The Pearland City Council authorized the hiring of legal counsel for potential litigation following a worksheet error that caused a $10.3 million deficit and began the process of hiring a new city manager.

The council announced the hiring of unspecified legal counsel at a Dec. 5 meeting after an executive session. The council also announced the engagement of government resources to assist in the search for a new city manager after it unanimously voted to fire previous City Manager Clay Pearson and appoint Deputy City Manager Trent Epperson to the role as interim.

Mayor Kevin Cole said the city is hiring legal counsel for the purpose of acquiring a “corrected worksheet,” referring to the sheet from Brazoria County that contained incorrect information regarding property values in Harris County, causing the city’s deficit.

“The way the law is set up, if there's a clerical error or any kind of an error in the [property tax value assessment] worksheet, you can't fix it. So everybody knows it's wrong, but there's no fix,” Cole said.

Cole said a corrected worksheet would allow the city to work with the correct values in the creation of next year’s budget. He said he could not comment further due to the potential for litigation.

During the meeting, Council Member Alex Kamkar called for a hiring freeze and expressed discomfort with the city staff’s proposed refinancing plans to address the deficit. He previously opposed the fiscal year 2023 budget plan during its discussion and adoption.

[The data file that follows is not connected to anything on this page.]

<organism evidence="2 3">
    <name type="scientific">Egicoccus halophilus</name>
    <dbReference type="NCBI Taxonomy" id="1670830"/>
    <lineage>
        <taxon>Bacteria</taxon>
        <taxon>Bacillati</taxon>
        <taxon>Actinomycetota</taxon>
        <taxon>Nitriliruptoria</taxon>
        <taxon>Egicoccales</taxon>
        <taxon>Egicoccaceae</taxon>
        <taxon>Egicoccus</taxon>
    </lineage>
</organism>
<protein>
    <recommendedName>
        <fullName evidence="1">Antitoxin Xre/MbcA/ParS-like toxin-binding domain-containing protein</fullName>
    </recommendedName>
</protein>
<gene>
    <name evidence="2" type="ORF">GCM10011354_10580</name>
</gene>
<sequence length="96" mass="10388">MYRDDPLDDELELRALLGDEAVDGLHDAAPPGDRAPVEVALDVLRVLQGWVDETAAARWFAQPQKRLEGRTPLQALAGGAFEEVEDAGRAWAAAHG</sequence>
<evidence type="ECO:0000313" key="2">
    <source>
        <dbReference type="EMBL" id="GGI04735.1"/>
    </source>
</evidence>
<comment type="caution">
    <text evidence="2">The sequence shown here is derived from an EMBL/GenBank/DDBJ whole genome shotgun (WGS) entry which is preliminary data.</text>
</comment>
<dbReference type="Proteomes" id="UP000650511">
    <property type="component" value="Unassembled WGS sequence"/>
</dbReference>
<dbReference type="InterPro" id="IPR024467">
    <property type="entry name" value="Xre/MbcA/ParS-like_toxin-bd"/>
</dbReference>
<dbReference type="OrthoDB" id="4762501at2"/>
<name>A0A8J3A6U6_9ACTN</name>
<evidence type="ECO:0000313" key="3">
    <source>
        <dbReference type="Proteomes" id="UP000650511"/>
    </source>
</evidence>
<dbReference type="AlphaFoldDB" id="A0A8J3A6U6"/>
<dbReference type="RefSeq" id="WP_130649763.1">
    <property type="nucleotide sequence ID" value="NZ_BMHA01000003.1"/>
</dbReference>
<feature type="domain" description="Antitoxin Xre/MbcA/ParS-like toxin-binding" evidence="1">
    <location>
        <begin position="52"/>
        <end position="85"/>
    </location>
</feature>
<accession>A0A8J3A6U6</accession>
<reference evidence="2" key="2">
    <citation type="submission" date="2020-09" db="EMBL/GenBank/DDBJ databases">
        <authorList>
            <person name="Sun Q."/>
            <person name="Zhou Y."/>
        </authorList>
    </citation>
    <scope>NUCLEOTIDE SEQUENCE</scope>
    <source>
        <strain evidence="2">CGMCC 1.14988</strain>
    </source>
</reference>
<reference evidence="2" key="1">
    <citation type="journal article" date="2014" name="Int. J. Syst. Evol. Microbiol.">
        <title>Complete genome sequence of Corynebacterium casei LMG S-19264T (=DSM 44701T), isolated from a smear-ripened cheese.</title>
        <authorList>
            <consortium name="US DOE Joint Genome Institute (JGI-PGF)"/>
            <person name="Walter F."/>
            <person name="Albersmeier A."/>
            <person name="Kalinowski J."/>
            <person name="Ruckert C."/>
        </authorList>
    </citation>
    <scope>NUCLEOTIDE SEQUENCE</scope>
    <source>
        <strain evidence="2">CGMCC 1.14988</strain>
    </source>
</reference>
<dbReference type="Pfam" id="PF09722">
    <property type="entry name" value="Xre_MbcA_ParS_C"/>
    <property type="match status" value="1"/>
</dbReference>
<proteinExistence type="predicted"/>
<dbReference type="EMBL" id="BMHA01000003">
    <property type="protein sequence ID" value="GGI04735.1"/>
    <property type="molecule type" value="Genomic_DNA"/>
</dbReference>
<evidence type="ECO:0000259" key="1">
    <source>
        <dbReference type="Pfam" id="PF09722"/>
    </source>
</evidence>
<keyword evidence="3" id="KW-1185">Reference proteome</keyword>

"We are grasping for straws," Kamkar said. “We may have to go seek a legal remedy because we currently don't have the tools to go and fix this problem that we have partially created, and that just tells you how serious the situation we're in is."

Cole indicated that all city council members had the opportunity to speak on any perceived inconsistencies with the tax assessment process, saying that no single person or group was to blame.

“We can point blame all we want,” Cole said. “We're going to have a special audit group that’s going to look into exactly where and how this got here. Belittling staff and those types of things does not help and does not advance the ball.”

The council previously passed an item Nov. 21 to select a third party to “review and prepare a written forensic audit with respect to the role of the parties and processes involved with the City’s Fiscal Year 2023 budget process.” Cole said that the city awaits a proposal from a firm before moving forward with the audit.

The item stated that the party will report directly to the city council and audit committee when hired. The audit is expected to be produced and distributed to the council by Dec. 31, and Cole said the council may be able to move forward at the next meeting on Dec. 12.